More important, however, are the things that went right. Among them: Dean O'Hare, Chairman and CEO of Chubb Corporation, a major insurer, realized that he could legally disallow September 11 claims, but chose to do the right thing. He immediately announced that his company would honor the claims in full, setting a standard other insurance companies had no choice but to follow. If the Red Cross screwed up, the administrators of the September 11 fund performed magnificently, using established agencies that already had in place the mechanics for processing claims and getting aid to victims' families quickly. After the American Arab community in New Jersey complained about the disrespect they and their religious principles were treated with in the first FBI roundup of immigrants, the FBI invited them to conduct sensitivity training for their agents. Members of Congress saved the jobs of the border guards who had blown the whistle on the INS.
The impressive thing is the way so many conscientious people in public agencies dealt with serious and complex issues. To prevent the airline industry from going belly up, it had to be given a damage cap protecting it from break-the-bank lawsuits. Since that meant limiting the victims' rights to sue, the government had to offer them compensation instead. Deciding what was fair compensation, for the widows and orphans of stockbrokers and window-washers alike, was an extraordinarily complex question, handled by a professional negotiator as thoughtful and willing to listen as he was personally abrasive.
The best stories of all are about the people who did their jobs despite constant sniping attacks. The Transportation Security Administration was given an impossible deadline and insufficient funding based on a guess about how many personnel would be required. In one year, the brand new agency, which didn't even have an office and phone lines, was to staff all security checkpoints at every airport in the country AND buy and install devices that would screen baggage for explosives. We get to see how the agency nonetheless met the deadlines AND provided a new level of professional courteous service that airline passengers had never seen before.
The most complex job of all was sorting through every single agency in the government to decide which ones had jurisdiction over vital security functions, and figuring out how to mesh them into the new Department of Homeland Security. Tom Ridge was was calmly and invisibly putting the new cabinet department together the whole time he was being treated as a national joke. It's too early to be sure it the new Department of Homeland Security will work, but watching the way its administrators went about the task of thinking out and building the department gives me far more confidence in it than I had beforehand.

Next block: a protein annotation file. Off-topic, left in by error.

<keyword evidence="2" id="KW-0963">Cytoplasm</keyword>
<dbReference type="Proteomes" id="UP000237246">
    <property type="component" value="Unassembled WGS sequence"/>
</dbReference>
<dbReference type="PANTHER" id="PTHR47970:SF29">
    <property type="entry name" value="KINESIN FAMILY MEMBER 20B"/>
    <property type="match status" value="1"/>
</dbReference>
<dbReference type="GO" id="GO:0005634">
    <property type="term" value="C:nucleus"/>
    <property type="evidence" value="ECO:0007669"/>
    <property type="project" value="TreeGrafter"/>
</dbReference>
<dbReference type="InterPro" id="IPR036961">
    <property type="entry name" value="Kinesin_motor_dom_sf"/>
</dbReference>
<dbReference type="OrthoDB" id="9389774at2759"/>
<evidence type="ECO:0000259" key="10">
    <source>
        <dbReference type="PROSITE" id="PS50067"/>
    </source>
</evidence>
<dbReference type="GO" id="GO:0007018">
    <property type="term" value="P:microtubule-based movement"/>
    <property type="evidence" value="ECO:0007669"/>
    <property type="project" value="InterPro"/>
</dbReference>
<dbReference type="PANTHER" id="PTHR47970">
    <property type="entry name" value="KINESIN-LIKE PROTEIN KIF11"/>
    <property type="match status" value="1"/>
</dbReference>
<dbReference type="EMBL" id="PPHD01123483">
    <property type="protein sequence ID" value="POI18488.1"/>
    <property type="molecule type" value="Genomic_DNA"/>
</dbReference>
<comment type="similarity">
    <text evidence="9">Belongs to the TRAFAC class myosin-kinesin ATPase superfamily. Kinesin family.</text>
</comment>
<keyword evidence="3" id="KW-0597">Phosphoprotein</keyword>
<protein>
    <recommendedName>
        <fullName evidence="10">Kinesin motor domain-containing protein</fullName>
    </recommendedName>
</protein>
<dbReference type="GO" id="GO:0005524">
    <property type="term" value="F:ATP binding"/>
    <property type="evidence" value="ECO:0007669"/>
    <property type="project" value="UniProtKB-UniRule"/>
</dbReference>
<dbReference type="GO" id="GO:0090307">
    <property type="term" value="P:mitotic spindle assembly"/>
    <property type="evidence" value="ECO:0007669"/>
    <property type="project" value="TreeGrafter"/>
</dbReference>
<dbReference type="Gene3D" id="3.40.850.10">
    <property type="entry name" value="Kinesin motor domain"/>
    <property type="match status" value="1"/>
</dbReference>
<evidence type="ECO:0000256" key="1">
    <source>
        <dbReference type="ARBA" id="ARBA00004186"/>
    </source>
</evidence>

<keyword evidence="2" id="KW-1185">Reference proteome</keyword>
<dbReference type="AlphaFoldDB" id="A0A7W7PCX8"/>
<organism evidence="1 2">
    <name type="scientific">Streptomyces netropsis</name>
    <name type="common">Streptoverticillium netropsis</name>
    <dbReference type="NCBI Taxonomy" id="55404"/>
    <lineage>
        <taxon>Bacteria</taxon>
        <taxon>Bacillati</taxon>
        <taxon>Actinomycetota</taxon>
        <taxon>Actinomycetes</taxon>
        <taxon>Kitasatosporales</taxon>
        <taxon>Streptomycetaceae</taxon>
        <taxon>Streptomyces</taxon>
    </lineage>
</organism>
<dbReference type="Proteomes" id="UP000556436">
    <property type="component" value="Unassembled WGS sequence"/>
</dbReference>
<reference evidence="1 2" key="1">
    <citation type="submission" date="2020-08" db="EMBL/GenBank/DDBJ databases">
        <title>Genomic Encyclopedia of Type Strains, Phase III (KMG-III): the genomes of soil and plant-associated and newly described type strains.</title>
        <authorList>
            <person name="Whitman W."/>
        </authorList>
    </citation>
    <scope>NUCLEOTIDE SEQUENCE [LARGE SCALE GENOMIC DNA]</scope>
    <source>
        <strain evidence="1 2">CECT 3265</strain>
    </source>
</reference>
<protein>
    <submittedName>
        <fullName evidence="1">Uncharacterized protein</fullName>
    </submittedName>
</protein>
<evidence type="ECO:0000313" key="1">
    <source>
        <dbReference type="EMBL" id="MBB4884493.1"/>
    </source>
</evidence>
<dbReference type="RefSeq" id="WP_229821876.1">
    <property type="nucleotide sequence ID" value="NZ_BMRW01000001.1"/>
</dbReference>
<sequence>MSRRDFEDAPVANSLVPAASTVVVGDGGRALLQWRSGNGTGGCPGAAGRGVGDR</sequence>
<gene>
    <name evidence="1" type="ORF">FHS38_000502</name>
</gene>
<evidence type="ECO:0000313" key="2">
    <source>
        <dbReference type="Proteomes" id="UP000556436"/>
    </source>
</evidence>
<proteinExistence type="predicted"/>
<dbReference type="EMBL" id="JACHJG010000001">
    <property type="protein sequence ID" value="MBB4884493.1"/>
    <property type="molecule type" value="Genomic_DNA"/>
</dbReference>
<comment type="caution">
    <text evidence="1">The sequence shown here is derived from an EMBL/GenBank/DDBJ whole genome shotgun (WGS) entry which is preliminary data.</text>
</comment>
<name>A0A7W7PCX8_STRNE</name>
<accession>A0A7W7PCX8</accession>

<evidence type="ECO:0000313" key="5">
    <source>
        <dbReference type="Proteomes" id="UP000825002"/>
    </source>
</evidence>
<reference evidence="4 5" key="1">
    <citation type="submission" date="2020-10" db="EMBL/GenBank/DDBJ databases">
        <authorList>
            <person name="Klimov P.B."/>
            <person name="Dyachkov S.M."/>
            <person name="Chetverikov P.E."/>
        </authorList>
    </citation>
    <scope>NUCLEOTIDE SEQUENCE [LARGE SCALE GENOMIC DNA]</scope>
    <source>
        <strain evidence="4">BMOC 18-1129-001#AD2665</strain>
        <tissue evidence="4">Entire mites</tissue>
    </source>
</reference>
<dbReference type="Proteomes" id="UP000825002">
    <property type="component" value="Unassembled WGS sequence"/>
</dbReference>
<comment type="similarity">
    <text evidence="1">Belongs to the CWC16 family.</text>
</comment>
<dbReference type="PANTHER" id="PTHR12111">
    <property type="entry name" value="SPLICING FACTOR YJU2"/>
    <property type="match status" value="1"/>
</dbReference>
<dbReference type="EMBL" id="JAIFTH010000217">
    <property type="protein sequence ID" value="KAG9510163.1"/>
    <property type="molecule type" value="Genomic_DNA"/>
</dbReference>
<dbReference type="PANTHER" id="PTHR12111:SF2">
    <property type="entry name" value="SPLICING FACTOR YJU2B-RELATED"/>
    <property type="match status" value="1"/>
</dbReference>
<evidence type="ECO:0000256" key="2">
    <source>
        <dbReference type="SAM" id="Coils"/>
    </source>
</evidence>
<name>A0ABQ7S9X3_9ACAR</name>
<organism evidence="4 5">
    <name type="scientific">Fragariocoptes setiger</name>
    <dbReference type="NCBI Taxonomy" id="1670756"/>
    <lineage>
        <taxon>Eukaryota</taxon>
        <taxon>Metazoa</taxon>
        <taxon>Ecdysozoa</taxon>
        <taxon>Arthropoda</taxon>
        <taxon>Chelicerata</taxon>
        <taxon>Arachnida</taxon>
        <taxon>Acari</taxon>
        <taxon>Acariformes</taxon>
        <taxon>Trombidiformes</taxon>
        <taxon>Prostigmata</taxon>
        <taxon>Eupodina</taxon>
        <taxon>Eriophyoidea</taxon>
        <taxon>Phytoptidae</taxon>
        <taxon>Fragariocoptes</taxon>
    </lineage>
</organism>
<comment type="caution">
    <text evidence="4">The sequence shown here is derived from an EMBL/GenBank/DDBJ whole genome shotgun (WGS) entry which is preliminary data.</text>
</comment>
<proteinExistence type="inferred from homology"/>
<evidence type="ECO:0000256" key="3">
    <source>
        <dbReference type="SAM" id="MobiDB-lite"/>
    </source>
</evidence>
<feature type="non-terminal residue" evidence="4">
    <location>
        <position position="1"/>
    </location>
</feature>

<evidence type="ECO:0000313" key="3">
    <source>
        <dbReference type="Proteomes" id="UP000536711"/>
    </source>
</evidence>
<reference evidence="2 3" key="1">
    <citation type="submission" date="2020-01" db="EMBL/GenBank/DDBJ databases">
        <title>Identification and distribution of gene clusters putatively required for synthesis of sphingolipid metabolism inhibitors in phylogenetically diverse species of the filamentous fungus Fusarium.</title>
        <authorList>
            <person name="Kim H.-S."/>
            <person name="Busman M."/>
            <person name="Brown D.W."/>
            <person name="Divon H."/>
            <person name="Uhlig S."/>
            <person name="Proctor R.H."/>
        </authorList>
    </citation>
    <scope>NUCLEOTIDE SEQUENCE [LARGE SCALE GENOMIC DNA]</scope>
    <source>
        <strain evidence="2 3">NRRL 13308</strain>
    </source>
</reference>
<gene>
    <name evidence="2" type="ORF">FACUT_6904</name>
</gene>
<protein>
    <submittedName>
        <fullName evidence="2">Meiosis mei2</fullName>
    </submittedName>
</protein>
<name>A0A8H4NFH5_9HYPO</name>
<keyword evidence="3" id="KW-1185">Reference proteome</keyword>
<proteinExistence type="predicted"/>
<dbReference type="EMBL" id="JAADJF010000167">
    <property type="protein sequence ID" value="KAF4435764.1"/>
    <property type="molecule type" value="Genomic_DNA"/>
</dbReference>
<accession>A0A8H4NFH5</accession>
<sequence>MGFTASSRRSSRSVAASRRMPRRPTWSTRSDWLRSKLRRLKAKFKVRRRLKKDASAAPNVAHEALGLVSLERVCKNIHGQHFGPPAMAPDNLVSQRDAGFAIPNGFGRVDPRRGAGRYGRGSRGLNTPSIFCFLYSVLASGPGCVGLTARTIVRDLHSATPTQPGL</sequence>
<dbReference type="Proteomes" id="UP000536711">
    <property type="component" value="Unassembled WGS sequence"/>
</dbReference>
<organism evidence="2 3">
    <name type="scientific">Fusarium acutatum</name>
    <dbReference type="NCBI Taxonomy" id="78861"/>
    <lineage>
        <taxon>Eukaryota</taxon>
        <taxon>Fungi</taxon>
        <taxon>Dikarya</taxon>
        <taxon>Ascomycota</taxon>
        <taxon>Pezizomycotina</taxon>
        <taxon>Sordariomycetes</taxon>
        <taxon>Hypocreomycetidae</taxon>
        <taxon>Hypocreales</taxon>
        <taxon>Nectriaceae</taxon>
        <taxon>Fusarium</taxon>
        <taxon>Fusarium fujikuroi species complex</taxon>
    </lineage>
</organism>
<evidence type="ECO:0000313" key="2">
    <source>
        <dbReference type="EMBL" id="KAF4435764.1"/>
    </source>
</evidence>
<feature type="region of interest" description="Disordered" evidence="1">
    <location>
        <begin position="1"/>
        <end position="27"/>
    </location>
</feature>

The book didn't do a thing to change my mind about John Ashcroft, although it gave me a better understanding of his motives. It didn't do much to change my mind about our dysfunctional Congress, blinded on both sides by ideology, and more interested in scoring political points than on working together to solve critical national problems. Nor did it change my opinion of our president, largely absent in the book because he apparently prefers not to deal with any issue until all that's left to do is choose between fully realized strategies presented to him by his staff. If anything, the book increased my conviction that our dysfunctional media is incapable of contributing to the public's understanding of complex problems because it's mired in a culture of sniping and attack, a wild card that can, without notice, trump any organization's careful planning and smear its reputation.
And yet, this book left me filled with hope, because it showed me a host of grownups at work in our public agencies -- serious, thoughtful people devoted to serving people, and solving problems, in a timely manner. And it showed how the often selfish demands of competing interests can and do contribute to more fully fleshed out solutions to public problems. As Brill said, "the special-interest, turf-jealous system that is America ended up curing itself."
The book also succeeds as pure story-telling, more engrossing and hard to put down than many a suspense novel. I cared about these people, and couldn't wait to find out how the story would end. The answer is: much better than could be expected.
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Although American freedoms and the legal system that protects its people have been tested and even changed, Americans are still fundamentally free. Although terrorism, by definition, involves those living quietly in their communities, the country did not constrict freedom athome nearly to the degree it did during World War II, when thousands of its citizens were interned in camps.
Steven Brill. After. Simon & Schuster, 2003.